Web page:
What is Bendeka?
Bendeka is a treatment for chronic lymphocytic leukemia. It can also be utilized to treat indolent B-cell non-Hodgkin's lymphoma when other treatments have failed to treat this disease. Bendeka can also be used to treat conditions not covered in this medication guide.
Side effects of Bendeka
Seek medical attention immediately when you are experiencing symptoms that are warning signs of an allergic response (hives, breathing difficulties, or swelling of your throat or face) or a severe reaction to your skin (fever or sore throat, burning of your eyes, pain in the skin, and red or purple skin itching that can cause peeling and blisters).
Consult a doctor when you experience a severe reaction to medication that could affect various parts of your body. Symptoms may include the following: a skin rash or fever; swelling of the glands; muscle pains; abnormal bruising; severe weakness; or a discoloration of your eyes or skin. Bendeka could cause an infection that could lead to disabilities or even death. Inform your doctor if you experience difficulties with your speech, thought, vision, or movement. These signs can become more severe rapidly.
Bendeka may cause serious side effects:
- Fever, chills, and itching within or shortly after the injection.
- Redness, swelling, pain, skin changes, or indications of infection in the area at the site of injection.
- Severe ongoing nausea, vomiting, or diarrhea.
- Liver issues--right-sided upper stomach pain, vomiting, loss of appetite and yellowing of skin or eyes as well as feeling unwell are symptoms that your liver might be failing.
- Low blood cell counts, fever, chills, fatigue, mouth sores, skin sores, simple bruising, abnormal bleeding, pale skin, cold feet and hands, being lightheaded or sluggish.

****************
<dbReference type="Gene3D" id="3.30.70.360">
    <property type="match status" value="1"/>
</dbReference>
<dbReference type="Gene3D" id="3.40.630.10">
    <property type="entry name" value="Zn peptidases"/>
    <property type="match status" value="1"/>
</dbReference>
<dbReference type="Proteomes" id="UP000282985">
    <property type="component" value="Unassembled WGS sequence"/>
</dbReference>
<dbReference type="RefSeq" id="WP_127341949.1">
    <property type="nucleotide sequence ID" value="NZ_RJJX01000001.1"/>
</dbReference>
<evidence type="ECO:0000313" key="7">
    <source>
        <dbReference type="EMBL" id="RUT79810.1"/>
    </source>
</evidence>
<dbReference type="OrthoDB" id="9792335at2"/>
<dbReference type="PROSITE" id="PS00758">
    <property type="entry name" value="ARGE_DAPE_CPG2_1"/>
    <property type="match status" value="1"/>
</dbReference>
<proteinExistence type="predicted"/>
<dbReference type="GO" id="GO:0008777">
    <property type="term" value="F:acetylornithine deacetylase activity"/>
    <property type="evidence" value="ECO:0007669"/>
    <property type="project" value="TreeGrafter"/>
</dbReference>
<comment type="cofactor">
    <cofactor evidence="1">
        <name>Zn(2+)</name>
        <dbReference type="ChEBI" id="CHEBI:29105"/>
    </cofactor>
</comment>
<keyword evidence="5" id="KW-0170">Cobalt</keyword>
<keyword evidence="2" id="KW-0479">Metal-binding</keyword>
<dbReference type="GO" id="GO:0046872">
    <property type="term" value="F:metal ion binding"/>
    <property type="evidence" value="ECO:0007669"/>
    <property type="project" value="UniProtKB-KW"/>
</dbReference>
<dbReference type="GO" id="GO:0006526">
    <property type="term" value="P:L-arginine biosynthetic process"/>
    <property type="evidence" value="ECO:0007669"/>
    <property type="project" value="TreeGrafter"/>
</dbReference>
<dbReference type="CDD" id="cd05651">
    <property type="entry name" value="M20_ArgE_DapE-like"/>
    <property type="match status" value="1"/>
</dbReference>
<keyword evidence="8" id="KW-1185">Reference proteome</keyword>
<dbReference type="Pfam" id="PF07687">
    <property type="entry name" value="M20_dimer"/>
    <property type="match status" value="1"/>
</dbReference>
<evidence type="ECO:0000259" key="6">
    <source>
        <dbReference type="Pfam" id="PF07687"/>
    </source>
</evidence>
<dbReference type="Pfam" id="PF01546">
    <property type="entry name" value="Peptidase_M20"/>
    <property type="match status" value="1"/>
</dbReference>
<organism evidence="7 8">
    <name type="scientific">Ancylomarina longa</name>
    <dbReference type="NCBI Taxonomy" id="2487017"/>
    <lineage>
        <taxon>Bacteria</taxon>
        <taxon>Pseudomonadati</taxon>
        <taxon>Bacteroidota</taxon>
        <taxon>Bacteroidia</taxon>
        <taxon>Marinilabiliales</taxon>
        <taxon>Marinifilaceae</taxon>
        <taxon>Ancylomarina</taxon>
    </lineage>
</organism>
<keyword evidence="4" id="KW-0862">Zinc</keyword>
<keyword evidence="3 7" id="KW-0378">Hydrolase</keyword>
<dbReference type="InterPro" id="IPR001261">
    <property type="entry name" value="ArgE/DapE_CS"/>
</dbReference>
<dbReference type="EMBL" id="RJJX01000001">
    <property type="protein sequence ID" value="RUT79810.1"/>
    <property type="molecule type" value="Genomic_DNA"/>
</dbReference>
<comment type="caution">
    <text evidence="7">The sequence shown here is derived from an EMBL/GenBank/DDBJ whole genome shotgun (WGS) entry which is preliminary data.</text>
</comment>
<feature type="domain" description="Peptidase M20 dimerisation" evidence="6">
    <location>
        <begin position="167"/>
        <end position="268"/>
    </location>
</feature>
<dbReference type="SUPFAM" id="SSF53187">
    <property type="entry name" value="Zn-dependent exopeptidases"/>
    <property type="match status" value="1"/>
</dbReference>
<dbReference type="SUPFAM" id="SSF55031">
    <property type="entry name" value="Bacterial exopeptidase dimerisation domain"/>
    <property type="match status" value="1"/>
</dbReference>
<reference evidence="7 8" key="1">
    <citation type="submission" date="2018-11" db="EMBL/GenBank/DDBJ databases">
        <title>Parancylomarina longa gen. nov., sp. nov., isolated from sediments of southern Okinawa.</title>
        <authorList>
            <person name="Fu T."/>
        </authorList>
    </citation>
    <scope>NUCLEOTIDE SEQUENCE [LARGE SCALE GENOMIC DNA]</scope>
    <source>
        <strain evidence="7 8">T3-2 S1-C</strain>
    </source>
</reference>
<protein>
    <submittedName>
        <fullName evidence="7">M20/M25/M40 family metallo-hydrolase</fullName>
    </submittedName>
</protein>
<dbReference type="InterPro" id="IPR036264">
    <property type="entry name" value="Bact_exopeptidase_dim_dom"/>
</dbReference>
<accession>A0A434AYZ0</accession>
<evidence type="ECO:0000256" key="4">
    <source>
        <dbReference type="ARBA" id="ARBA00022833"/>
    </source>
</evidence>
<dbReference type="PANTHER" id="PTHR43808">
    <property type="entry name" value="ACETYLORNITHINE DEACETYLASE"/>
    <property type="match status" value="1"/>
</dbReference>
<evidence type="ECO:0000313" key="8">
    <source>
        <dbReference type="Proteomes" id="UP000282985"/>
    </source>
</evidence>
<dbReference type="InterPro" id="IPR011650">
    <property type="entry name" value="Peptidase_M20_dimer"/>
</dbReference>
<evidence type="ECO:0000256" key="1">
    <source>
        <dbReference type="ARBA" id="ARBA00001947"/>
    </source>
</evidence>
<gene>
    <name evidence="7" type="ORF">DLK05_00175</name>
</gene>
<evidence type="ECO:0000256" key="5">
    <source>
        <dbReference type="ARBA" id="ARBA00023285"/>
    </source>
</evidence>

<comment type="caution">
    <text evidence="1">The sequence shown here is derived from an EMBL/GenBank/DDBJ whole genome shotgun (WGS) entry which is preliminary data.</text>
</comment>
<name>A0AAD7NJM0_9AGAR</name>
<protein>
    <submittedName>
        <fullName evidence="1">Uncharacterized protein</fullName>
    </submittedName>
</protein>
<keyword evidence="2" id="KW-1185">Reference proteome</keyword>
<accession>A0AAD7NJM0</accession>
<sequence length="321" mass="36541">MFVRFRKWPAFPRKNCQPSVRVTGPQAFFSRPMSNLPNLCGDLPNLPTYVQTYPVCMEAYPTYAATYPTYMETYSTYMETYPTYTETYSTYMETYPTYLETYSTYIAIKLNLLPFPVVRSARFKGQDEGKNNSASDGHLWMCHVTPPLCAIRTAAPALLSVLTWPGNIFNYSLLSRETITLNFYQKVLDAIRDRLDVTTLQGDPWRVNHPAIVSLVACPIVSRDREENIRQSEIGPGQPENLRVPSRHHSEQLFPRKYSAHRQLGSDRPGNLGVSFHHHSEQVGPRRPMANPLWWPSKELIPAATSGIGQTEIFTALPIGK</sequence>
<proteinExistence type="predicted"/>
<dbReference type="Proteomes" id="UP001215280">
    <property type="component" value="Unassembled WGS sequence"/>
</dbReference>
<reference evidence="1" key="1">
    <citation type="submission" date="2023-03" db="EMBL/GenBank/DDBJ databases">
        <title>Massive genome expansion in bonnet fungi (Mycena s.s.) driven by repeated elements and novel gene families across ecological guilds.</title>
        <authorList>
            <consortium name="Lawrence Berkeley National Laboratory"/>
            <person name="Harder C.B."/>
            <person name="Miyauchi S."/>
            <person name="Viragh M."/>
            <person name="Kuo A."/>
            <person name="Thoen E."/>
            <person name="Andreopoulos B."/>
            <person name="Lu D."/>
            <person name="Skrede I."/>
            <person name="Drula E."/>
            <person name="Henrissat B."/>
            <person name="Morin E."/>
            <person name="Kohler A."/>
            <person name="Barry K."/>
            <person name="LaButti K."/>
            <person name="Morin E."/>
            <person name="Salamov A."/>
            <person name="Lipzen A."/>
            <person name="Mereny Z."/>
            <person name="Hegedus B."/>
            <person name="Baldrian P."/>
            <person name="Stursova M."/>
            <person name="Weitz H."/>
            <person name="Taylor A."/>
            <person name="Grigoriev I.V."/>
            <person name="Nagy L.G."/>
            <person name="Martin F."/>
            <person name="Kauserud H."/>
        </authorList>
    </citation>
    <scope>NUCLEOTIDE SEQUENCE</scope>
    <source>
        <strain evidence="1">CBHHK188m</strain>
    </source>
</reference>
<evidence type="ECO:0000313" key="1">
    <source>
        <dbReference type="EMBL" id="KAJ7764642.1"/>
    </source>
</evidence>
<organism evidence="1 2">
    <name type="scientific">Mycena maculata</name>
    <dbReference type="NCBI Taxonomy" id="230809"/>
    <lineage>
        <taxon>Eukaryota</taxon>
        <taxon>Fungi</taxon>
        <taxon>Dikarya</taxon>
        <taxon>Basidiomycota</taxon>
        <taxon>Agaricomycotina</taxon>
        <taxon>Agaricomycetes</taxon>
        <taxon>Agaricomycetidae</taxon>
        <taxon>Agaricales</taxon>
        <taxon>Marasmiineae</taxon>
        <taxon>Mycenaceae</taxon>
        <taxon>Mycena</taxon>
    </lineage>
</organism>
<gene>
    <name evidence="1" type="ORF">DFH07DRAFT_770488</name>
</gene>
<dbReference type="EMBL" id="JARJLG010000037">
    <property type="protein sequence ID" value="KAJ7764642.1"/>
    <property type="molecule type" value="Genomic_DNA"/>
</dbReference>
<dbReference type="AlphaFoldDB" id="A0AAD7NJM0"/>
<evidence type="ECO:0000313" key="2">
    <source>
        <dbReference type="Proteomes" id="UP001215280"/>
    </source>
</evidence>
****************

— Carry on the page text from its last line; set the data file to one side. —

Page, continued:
- Signs of tumor cell breakdown--confusion, weakness, muscle cramps, nausea, vomiting, fast or slow heart rate fluctuations, reduced urination frequency and tingling in hands or feet or around your mouth are among those symptoms of cell disintegration.
The course of your cancer treatment may be delayed if there are certain negative side effects.
Common adverse effects of Bendeka can include:
- The fever and itching throat sores cause difficulty breathing.
- Low blood cell count.
- Nausea, vomiting, diarrhea, and constipation.
- Headache, tiredness.
- It can be a rash.
- Decrease in appetite.Losing weight.
This isn't a complete list of all the side effects. Other effects may also be present. Consult your physician for advice regarding medical effects. You can report any adverse reactions to the FDA at 1-800-FDA-1088.
Inform your healthcare providers immediately if you experience any kind of skin rash following being treated by Bendeka.
Before you take this drug
You shouldn't be treated with Bendeka when you have an allergy to Bendeka, polyethylene glycol, propylene glycol, and mannitol (Osmitrol).
Speak to your doctor if you have ever suffered from:
- A weak immune system.
- Fever or other symptoms of infection.
- Herpes zoster (also known as "shingles").
- An electrolyte imbalance or metabolic disorder.